Born in 1976 in Nyamira County, Roselyn Akombe studied Education at the University of Nairobi before going to the US for further studies. She holds a Master of Science in Global Affairs and a PhD in the same subject, both from the Rutgers University.
Until her appointment to the IEBC, she worked as an Under-Secretary at the United Nations headquarters in New York, a position she says enabled her to gain experience in electoral practices around the world.
Her strongest skill, she argued before the parliamentary committee, is diplomatic ability to resolve conflicts and that she had stayed abroad for over 15 years, enabling her to understand more about the needs of the diaspora when it comes to voting.
But the IEBC job meant she was taking a pay cut of up to 70 per cent. Why would she do that? Dr Kwamboka explained that it was a sacrifice she took as a patriot willing to serve her country.
In fact, she took a sabbatical from the UN meaning she will not receive a penny from the UN during her term as commissioner at IEBC.
She too believes that there should be a system that links voter listing with registration of persons, but Kenya strongly needs continuous voter education. However, she argues every stakeholder is responsible for ensuring political temperatures do not cause chaos.
FACE OF IEBC
When the new team at the top of the IEBC took over in January, it was not quite clear who would become the face of the commission.
The new chairman, Wafula Chebukati, was a rather restrained lawyer of many years’ experience, without the controversial outspokenness of Samuel Kivuitu or the brash assertiveness of Ahmed Issack Hassan, his most recent predecessors.
But as the elections neared and the questions intensified with the increased focus on the IEBC, a new face emerged at the IEBC. It was in the form of a youthful, straight-talking and dreadlocked commissioner with high cheekbones who explained things with a ready smile.
At her vetting, Roselyn Kwamboka Akombe had told the Justice and Legal Affairs Committee that as a beneficiary of the Higher Education Loans Board and harambees, and with 15 years’ experience, she felt she needed to give back to her country.
She got her Bachelor of Education degree at the University of Nairobi and then went to the United States, where she obtained her Masters and then her doctorate degrees at Rutgers University.
After she had left the UN for the job in the pressure cooker that is the IEBC in an election year, Stéphane Dujarric, spokesman for the UN Secretary-General, explained her departure in response to a question at the daily briefing on January 23.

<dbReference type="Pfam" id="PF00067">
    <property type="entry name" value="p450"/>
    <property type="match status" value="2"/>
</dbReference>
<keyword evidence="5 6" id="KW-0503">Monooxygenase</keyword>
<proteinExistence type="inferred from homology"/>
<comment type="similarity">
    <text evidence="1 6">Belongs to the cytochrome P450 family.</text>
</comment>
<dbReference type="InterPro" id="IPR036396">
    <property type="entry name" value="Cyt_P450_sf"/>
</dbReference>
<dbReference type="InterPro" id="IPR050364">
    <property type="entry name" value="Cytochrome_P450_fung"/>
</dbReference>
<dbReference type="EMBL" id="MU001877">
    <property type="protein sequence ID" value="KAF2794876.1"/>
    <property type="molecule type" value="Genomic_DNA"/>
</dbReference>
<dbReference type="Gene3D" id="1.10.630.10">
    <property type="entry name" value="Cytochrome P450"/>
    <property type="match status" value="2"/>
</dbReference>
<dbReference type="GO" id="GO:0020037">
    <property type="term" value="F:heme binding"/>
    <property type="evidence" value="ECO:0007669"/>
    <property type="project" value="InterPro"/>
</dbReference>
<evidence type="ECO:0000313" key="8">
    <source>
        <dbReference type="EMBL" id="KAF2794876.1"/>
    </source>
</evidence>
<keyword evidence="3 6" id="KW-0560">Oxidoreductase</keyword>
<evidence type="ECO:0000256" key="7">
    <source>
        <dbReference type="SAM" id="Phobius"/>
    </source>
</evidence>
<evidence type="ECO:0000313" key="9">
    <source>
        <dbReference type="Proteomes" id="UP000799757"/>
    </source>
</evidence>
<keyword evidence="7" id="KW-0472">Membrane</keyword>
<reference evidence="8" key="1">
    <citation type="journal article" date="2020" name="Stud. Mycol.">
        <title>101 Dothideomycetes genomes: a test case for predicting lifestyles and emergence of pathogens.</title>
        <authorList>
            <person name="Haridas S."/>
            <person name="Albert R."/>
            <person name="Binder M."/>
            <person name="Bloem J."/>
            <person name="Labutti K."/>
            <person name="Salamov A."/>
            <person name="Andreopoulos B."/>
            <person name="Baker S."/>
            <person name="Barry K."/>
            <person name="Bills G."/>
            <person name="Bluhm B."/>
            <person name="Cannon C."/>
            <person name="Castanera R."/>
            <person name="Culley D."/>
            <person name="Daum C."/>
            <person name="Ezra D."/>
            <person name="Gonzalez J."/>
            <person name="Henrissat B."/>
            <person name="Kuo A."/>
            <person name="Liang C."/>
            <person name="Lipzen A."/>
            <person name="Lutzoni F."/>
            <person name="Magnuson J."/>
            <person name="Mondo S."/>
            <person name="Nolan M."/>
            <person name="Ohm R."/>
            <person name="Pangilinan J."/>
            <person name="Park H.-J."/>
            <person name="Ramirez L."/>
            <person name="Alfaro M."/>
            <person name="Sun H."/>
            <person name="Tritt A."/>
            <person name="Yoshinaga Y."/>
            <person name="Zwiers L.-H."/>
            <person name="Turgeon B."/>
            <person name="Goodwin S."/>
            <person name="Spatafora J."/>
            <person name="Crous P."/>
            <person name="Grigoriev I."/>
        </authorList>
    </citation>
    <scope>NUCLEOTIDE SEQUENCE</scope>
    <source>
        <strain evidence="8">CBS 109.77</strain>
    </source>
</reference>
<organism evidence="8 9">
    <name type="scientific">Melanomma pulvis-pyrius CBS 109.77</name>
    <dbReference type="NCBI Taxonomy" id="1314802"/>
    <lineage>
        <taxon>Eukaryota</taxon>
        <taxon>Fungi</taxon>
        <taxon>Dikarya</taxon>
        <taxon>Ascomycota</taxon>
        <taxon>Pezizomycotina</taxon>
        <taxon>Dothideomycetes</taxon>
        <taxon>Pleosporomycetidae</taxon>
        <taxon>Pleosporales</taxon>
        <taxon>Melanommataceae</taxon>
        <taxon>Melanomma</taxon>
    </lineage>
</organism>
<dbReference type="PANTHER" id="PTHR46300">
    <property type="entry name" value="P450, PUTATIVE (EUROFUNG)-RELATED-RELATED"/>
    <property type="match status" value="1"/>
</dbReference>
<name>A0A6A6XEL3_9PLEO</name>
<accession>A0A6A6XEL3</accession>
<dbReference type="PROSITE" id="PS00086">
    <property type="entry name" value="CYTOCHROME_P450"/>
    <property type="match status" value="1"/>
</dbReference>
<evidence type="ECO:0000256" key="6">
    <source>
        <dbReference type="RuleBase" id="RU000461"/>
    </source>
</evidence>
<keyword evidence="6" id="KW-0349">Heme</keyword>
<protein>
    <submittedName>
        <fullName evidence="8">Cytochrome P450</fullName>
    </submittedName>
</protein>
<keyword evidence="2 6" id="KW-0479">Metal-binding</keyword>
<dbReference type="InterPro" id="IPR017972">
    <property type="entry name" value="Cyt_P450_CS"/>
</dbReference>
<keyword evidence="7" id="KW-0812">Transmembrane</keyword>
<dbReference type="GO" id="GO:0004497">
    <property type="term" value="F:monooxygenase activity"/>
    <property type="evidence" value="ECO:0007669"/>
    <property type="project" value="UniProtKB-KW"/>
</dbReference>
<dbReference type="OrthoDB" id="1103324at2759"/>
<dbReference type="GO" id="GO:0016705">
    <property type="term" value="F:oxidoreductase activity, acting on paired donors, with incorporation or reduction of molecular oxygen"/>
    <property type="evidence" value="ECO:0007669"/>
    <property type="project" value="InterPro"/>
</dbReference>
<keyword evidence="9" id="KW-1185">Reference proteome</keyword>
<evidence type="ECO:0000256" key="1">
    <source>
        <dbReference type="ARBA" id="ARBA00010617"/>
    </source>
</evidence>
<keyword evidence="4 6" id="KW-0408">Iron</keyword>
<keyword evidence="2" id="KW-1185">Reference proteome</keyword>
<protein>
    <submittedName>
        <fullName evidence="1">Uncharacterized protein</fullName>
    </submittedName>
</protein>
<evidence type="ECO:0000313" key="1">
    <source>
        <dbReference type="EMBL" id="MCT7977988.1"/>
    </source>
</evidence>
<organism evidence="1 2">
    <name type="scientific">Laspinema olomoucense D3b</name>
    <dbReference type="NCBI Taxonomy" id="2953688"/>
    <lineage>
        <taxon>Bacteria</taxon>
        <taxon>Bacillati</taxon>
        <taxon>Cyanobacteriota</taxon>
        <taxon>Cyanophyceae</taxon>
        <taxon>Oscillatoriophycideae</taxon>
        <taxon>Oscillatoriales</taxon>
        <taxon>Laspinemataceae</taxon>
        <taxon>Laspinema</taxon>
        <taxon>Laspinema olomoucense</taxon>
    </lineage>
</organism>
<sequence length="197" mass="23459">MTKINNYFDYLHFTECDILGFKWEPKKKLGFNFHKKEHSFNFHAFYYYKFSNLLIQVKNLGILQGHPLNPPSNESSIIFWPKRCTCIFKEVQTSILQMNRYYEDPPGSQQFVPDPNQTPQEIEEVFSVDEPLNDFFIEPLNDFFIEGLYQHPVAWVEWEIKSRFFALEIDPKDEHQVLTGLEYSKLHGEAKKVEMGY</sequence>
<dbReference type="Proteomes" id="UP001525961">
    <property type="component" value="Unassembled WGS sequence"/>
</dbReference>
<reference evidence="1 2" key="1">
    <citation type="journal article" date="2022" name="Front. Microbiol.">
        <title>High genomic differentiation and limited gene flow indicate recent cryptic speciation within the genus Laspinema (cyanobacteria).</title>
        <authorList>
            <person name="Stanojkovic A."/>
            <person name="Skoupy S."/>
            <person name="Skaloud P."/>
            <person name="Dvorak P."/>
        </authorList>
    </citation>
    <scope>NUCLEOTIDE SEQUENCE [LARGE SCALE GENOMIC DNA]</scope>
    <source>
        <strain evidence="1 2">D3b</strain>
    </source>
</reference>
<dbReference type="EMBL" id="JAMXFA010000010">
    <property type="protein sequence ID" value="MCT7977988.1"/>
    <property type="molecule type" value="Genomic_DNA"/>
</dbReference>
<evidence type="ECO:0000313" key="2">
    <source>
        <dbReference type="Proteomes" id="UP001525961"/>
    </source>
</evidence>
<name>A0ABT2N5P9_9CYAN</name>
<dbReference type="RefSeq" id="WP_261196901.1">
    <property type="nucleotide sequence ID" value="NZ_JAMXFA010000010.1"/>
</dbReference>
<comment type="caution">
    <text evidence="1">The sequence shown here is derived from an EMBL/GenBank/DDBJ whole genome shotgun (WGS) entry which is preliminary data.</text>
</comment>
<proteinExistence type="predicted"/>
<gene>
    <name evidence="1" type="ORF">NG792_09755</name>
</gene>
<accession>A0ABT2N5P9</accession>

“She has been granted special leave without pay to serve in the Kenyan Independent Electoral and Boundaries Commission,” said the spokesman. “She’ll provide technical electoral support to the commission in preparation for the 2017 elections and support efforts to prevent post-electoral violence in Kenya.”
An easy communicator with an impressive grasp of the electoral process, the 41-year-old has done virtually all studio interviews on behalf of the commission.
“She has this insatiable need to disseminate information, and will disembark from a flight and ask for the next available interview. She believes IEBC being open and availing information is the best way to build confidence,” said an IEBC employee who works with Dr Akombe.
So big did the focus on her become that Dr Akombe has had to defend her TV interviews, saying they were a necessary tool to explain the process to Kenyans.
“We want to explain the process to everyone. If we will be called vocal for it, so be it. But we cannot be saying the other commissioners did not disseminate information and then we are criticised when we do exactly what you faulted them for,” she said at a Mkenya Daima breakfast meeting two weeks to the polls.
At the official announcement of the results of the presidential election last Friday night, the former Political Officer at the UN played master of ceremonies. She guided the ceremony through the start with the prayer in the form of the National Anthem, and then let Mr Chebukati make the formal announcement.
But as the chairman prepared to start off the process, she tapped him on the shoulder and whispered something to him.
He needed to have the agents of the presidential candidates affirm their confirmation by signing the Form 32C.
As they went through that ceremony on the floor of the auditorium at the Bomas of Kenya, Dr Akombe was in her element, lighting up the room with a series of witty remarks.
One of these was directed at the female admirers who had taken to social media in praise of the commission’s chief executive, Ezra Chiloba. “Our CEO is happily married and he is not a Muslim,” she said.
Her easy-going manner belied her ability to handle tense moments, such as the situation in Dubai two weeks before when a delegation she was leading with fellow commissioner Paul Kurgat ran into headwinds. A representative of the Thirdway Alliance in the delegation had sent back information to Kenya that had been incorrectly interpreted and created a near-storm.
Dr Akombe and Mr Kurgat then called a crisis meeting with the team.
“Being sensationalist will score political goals in the short term but it will not be good for our country,” she said.
The commissioners would, after that, agree to have the stakeholders present when the ballot papers are packed for the airport, have a list of all their contents and departure and arrival times of the planes to take them to Kenya.
Dr Akombe might have hoped to have a more relaxed schedule now that the elections are over, but the incident at the airport earlier this week will certainly be a reminder that once you attain her stature, the spotlight never really goes away.